(Tunis, December 28, 2019) – Moroccan authorities should unconditionally release and drop charges against a journalist jailed for a 9 months-old tweet criticizing a judge, Human Rights Watch said today. Omar Radi, 33, is due to be tried on January 2, 2020 for allegedly insulting a judge who imposed heavy penalties on protesters from the Rif region. He faces up to one year in prison if convicted.
On December 26, a judge in Casablanca rejected Radi’s request for pretrial release, notably on medical grounds that he suffers a severe form of asthma and other ailments.
“Criticizing officials is protected speech and no one should face prison time for peacefully doing so,” said Sarah Leah Whitson, Middle East and North Africa director at Human Rights Watch. “Moroccan authorities should immediately free Omar Radi and drop their case against him, which reeks of political vengeance against his critical journalism and activism.”
Radi, an award-winning investigative journalist, published several articles about the corruption of officials, and collaborated with various international media as a local correspondent or stringer. Radi is also a social and economic rights activist who has been active in various nongovernmental organizations, notably defending freedom of the press and land rights. He was vice president of Attac Maroc, the local branch of an anti-globalization organization that promotes civic action in response to perceived excesses of global capitalism. He recently described to the Committee to Protect Journalists the “climate of pervasive surveillance and harassment” faced by Moroccan journalists.
On April 6, Radi tweeted “Let us all remember Appeals Judge Lahcen Tolfi, the enforcer against our brothers. In many regimes, small-time henchmen like him come back begging, later, claiming they were only ‘carrying out orders.’ No forgetting or forgiveness with such undignified officials!” Radi tweeted this minutes after an appeals court, presided by Tolfi, upheld the trial court’s verdicts against the leaders of largely peaceful protests in the Rif region, who were sentenced in June 2018 to up to 20 years in prison, largely based on statements that they said were made under police torture.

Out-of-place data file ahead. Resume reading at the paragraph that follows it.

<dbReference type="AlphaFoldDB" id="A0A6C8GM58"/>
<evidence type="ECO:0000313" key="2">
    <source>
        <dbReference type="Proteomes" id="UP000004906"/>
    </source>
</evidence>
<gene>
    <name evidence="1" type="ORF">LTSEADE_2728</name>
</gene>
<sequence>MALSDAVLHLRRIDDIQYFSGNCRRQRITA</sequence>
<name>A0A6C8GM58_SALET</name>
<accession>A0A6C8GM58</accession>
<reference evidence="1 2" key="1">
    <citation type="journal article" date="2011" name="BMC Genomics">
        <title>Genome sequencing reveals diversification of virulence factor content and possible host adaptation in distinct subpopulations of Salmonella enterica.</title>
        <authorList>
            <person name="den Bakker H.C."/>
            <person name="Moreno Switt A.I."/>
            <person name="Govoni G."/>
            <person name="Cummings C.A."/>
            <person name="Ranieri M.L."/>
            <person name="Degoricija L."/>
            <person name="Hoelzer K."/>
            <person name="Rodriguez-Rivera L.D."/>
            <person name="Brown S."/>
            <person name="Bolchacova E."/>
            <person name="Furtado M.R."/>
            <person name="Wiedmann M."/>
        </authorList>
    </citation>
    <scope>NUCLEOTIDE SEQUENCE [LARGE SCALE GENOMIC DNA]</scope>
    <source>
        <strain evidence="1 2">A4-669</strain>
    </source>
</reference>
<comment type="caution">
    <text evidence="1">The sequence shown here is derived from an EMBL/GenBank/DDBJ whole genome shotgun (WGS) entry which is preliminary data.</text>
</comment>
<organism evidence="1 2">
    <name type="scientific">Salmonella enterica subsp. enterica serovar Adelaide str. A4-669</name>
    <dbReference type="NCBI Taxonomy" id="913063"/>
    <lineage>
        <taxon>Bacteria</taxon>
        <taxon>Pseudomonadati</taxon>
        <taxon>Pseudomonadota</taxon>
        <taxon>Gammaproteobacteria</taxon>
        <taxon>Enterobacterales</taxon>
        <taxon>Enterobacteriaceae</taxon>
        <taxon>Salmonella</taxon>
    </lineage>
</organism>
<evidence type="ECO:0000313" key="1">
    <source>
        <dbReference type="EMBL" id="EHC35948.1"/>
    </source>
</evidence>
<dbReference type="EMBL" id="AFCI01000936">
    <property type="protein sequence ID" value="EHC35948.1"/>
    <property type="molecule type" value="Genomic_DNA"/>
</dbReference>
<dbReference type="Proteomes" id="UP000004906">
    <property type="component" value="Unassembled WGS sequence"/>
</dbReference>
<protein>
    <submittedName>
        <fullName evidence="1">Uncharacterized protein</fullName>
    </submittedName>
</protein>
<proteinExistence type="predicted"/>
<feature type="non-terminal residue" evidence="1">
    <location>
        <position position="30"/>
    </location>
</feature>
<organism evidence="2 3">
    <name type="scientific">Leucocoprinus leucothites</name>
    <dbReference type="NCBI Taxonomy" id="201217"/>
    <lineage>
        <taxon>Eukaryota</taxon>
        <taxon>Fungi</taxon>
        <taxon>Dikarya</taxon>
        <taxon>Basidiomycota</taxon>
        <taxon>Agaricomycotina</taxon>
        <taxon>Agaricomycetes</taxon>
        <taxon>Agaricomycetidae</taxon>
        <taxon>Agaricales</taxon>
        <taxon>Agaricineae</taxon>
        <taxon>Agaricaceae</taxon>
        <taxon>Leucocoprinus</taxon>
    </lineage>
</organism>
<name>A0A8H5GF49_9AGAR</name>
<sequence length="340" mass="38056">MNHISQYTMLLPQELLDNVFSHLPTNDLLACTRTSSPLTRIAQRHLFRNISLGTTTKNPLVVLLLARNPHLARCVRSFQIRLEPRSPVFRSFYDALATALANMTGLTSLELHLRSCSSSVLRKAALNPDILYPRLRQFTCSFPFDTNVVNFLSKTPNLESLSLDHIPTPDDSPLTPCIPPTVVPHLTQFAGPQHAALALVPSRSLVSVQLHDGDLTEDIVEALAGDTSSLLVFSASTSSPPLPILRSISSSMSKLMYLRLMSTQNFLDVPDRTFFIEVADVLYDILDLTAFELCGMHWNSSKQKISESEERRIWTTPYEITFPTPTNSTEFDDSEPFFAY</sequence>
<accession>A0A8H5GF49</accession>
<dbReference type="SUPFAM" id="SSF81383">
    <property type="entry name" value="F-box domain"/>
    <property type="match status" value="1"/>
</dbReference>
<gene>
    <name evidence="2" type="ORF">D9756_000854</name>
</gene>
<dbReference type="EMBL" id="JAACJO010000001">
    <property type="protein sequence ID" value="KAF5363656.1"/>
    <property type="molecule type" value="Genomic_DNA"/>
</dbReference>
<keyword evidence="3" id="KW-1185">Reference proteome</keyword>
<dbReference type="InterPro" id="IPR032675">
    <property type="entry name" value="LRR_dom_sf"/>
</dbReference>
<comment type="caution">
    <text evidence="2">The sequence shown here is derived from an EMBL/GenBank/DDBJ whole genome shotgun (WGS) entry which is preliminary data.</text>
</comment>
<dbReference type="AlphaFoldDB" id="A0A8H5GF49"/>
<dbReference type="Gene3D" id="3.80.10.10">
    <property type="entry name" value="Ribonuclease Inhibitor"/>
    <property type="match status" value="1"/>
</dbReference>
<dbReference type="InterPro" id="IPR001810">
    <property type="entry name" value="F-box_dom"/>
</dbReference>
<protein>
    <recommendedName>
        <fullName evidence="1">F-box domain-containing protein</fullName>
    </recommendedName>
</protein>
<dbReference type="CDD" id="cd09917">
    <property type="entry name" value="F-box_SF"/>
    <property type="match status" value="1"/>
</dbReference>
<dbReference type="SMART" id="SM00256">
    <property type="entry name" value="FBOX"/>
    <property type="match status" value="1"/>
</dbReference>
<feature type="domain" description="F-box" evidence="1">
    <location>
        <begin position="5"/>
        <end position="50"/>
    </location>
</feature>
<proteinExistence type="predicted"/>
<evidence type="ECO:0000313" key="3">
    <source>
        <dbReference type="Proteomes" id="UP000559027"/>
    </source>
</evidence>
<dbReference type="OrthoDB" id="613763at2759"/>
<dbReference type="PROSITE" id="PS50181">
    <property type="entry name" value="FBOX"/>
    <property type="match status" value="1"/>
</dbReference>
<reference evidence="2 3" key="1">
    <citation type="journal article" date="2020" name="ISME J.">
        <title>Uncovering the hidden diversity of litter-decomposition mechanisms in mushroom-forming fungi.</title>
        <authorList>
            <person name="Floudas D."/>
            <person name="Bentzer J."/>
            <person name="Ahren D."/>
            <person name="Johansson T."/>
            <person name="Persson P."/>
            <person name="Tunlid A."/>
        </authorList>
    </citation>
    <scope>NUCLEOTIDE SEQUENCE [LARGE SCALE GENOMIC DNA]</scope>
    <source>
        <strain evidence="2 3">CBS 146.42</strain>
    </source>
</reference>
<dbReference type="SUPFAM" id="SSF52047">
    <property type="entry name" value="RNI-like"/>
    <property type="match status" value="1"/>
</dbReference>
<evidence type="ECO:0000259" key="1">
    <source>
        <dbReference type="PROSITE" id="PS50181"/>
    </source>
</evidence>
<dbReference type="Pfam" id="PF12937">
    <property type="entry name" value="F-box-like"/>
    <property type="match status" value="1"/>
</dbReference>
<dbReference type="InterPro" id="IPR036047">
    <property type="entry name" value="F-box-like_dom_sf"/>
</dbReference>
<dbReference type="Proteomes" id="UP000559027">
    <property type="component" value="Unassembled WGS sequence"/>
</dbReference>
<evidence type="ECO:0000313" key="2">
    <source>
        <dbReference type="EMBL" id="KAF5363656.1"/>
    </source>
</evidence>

On April 16, police in Casablanca summoned Radi and interrogated him for four hours about a series of tweets he posted, criticizing a magazine feature profiling Judge Tolfi that Radi found overly favorable. The police did not contact Radi again until December 25, when they sent him a new summons. When he reported the next morning at 9 a.m., the police transported him to the office of a prosecutor in the Ain Sebaa Court in Casablanca. At 1 p.m., the prosecutor began questioning Radi in the company of his four lawyers. One of them, Omar Bendjelloun, told Human Rights Watch that the 30-minute session revolved solely around the single April 6 tweet about Judge Tolfi. At around 2 p.m., the prosecutor charged Radi with “insulting a magistrate” under penal code article 263 and ordered his detention and immediate referral to trial. Radi was taken to a cell in the basement of the courthouse. His trial started at 6 p.m. Human Rights Watch attended the trial session.
The defense immediately requested a postponement of the case and Radi’s provisional release. The prosecutor argued that detention was necessary because of unspecified “exceptional circumstances” that he said surrounded Radi’s case. The judge rejected the petition for provisional release and ordered Radi’s transfer to Oukacha prison in Casablanca. The next trial session is scheduled for January 2.
Article 263 of Morocco’s penal code punishes with one month to one year in prison and a fine to “whoever, with the intention of damaging their honor, their delicacy or the respect due to their authority, shows contempt to … a magistrate.”
Morocco has been a party to the International Covenant on Civil and Political Rights (ICCPR) since 1979. The United Nations Human Rights Committee, which monitors state compliance with the ICCPR, stated in its general comment on the right to freedom of expression that the “mere fact that forms of expression are considered to be insulting to a public figure is not sufficient to justify the imposition of penalties.” Thus, “all public figures, including those exercising the highest political authority … are legitimately subject to criticism and political opposition.”
In the past two months, Morocco has arrested, jailed, or sentenced a rapper, two YouTube commentators, and a student who posted the lyrics of a critical rap song on Facebook. One of the YouTube commentators was sentenced to four years in prison, the student to three years.
“Radi’s unjustified detention and trial comes amidst an increasingly suffocating atmosphere for Moroccan journalists, dissidents, and artists who speak out on social media,” Whitson said. “If you express your dissatisfaction of the government on YouTube, Facebook, or Twitter, you risk jail in Morocco. Not great for a country that still postures as a ‘liberal exception’ in the Arab world.”